Banks, insurers and other financial companies created almost 120 jobs every day over the past three months, making a mockery of Remainers' claims of a mass Brexit exodus. There were a total of 3,000 more jobs at financial and insurance companies in the second quarter of 2017 compared to the time of the Brexit vote. At the end of the second quarter, the total number of jobs stood at 1.094m, and had actually risen by 11,000 in just three months, official statistics show.
Shares in Provident Financial crashed nearly 70 per cent yesterday as it lost its boss, axed its dividend and issued a second profit warning in two months. A total of £1.7 billion was wiped off the value of the doorstep lender – leaving it worth just £874 million – as investors rushed to dump shares in the increasingly toxic company.
High Street banks are shutting more than ten branches a week in a wave of nationwide closures. The action will save the lenders millions – but force vulnerable customers to travel miles to get access to their money or sign up for internet services against their wishes. More than 550 outlets are being axed by leading lenders this year, according to figures compiled by the Mail and consumer group Which? This is on top of more than 1,000 branches that were shut in the previous two years.
Muck Rack makes it simple to find people, tweets, or articles that mention any name, keyword, company, hashtag etc. We've compiled this guide to help you make the most of your search.
Selecting a term
Start searching tweets, articles from media outlets, articles mentioned in tweets, journalists'
names, titles and bios with some suggested searches:
Companies or Topics (e.g. iPhone, Microsoft)
Phrases (e.g. "cloud computing") — use quotes to keep the terms together
Twitter handles (e.g. @username) — returns those who have mentioned or replied to
Names (e.g. "David Pogue")
Hashtags (e.g. #sxsw, #london2012)
Bio details (e.g. vegan, Olympics, father)
Muck Rack's Advanced Search allows for many boolean operators.
Find results that mention multiple specified terms, use AND or
+. For example, ensure each result contains both Elon Musk and Mark Zuckerberg by
searching Obama AND Romney or Obama + Romney.
Use the operators OR or , to broaden your search when you'd like either of
multiple terms to appear in results. (This is the default behavior of our search when no operators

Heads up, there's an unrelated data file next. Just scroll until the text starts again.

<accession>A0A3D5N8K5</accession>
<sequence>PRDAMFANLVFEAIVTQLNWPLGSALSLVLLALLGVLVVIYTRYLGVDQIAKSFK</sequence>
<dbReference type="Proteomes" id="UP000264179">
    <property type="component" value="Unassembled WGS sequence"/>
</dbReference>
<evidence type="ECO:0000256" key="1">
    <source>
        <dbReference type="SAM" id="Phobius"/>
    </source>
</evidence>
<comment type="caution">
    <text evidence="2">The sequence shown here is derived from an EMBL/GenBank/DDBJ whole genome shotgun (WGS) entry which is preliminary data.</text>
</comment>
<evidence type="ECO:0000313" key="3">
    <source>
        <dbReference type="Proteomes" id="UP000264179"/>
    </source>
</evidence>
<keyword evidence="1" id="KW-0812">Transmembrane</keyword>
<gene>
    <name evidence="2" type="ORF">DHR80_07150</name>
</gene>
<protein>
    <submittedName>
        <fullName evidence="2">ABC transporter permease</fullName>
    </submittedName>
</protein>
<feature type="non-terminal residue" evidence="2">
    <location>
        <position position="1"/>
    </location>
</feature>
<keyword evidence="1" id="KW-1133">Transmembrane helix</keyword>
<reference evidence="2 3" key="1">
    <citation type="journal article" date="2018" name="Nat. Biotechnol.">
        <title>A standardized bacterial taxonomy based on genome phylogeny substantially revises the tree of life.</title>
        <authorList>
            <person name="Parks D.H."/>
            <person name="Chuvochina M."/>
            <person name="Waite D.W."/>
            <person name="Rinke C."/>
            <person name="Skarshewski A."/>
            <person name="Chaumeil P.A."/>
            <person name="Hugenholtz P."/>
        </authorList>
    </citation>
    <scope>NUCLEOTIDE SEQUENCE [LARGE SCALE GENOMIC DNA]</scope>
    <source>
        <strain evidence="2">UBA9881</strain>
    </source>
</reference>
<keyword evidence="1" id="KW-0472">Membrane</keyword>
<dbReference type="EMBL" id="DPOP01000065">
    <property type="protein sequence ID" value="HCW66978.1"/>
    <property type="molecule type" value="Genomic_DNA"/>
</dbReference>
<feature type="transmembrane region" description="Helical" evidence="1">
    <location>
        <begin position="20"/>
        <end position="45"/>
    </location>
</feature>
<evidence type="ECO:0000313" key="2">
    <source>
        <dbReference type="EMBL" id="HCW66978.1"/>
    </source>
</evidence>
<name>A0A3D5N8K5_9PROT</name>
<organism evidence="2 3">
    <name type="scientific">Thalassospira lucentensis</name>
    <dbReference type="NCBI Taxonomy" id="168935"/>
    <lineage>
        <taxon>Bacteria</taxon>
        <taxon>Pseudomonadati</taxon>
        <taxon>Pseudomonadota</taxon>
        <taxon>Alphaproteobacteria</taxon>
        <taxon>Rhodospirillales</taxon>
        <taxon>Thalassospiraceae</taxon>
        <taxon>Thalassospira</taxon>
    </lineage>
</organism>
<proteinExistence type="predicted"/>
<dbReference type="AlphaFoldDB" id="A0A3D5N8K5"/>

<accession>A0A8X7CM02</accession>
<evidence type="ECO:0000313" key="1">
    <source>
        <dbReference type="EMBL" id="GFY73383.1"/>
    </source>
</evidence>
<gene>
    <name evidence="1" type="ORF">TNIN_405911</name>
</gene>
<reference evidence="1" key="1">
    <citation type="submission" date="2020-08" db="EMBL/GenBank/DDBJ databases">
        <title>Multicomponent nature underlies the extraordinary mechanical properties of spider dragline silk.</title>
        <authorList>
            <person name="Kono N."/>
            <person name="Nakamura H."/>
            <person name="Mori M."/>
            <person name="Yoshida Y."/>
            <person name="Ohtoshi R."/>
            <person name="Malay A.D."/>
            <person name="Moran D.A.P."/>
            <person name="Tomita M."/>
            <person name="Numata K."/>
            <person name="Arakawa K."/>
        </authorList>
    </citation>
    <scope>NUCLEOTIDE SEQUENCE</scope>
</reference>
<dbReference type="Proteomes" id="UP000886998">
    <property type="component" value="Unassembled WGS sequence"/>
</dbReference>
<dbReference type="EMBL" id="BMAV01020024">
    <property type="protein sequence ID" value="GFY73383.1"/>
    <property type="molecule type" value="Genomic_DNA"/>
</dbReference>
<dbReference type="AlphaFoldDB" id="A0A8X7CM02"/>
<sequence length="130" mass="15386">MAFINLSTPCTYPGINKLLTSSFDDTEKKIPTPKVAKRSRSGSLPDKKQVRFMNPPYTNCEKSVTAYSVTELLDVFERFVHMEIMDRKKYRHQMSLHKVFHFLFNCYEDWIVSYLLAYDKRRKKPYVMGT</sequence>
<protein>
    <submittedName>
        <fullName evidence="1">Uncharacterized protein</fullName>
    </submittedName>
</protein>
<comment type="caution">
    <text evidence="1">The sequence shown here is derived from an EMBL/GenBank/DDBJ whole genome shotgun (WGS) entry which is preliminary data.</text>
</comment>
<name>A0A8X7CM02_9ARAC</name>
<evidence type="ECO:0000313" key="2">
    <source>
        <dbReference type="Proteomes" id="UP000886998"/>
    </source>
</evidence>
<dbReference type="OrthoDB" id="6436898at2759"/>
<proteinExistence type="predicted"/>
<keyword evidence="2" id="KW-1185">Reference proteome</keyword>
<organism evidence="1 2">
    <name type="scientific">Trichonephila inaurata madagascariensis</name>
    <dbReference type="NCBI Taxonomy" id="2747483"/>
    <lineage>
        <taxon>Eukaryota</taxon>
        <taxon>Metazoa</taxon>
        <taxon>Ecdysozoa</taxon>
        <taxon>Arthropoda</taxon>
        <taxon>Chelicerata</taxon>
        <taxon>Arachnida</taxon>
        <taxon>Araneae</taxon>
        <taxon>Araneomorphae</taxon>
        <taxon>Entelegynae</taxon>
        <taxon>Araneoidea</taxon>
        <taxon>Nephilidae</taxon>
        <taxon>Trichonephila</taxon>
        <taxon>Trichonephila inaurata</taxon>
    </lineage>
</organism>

are used.) For example, search for democrat OR republican to find results that refer to
Democrats and/or Republicans.
Use NOT or - to subtract results from your search. For
example, searching Disney will yield results about the Walt Disney Company as well as Walt Disney
World Resort. To exclude mentions of Disney World, search for Disney -World or Disney
When using one of these operators with a phrase, enclose it in quotation marks. For example, you can
find results about smartphones excluding Apple's iPhone 4S by searching smartphone -"iPhone
Exact case matching or punctuation
If you're searching for a brand name or keyword that relies on specific punctuation marks or capitalization, you can
find results that match your exact query by adding matchcase: before the keyword you're searching for, like matchcase:E*TRADE .
Use parentheses to separate multiple
boolean phrases. For example, to find journalists talking about having fun in Disney World or
Disneyland, search for ("disney world" OR disneyland) AND fun.
An asterisk can be used to search for any variation of a root word truncated by the asterisk. For example, searching for admin* will return results for administrator, administration, administer, administered, etc.
A near operator is an AND operator where you can control the distance between the words. You can vary the distance the near operation uses by adding a forward slash and number (between 0-99) such as strawberries NEAR/10 "whipped cream", which means the strawberries must exist within 10 words of "whipped cream".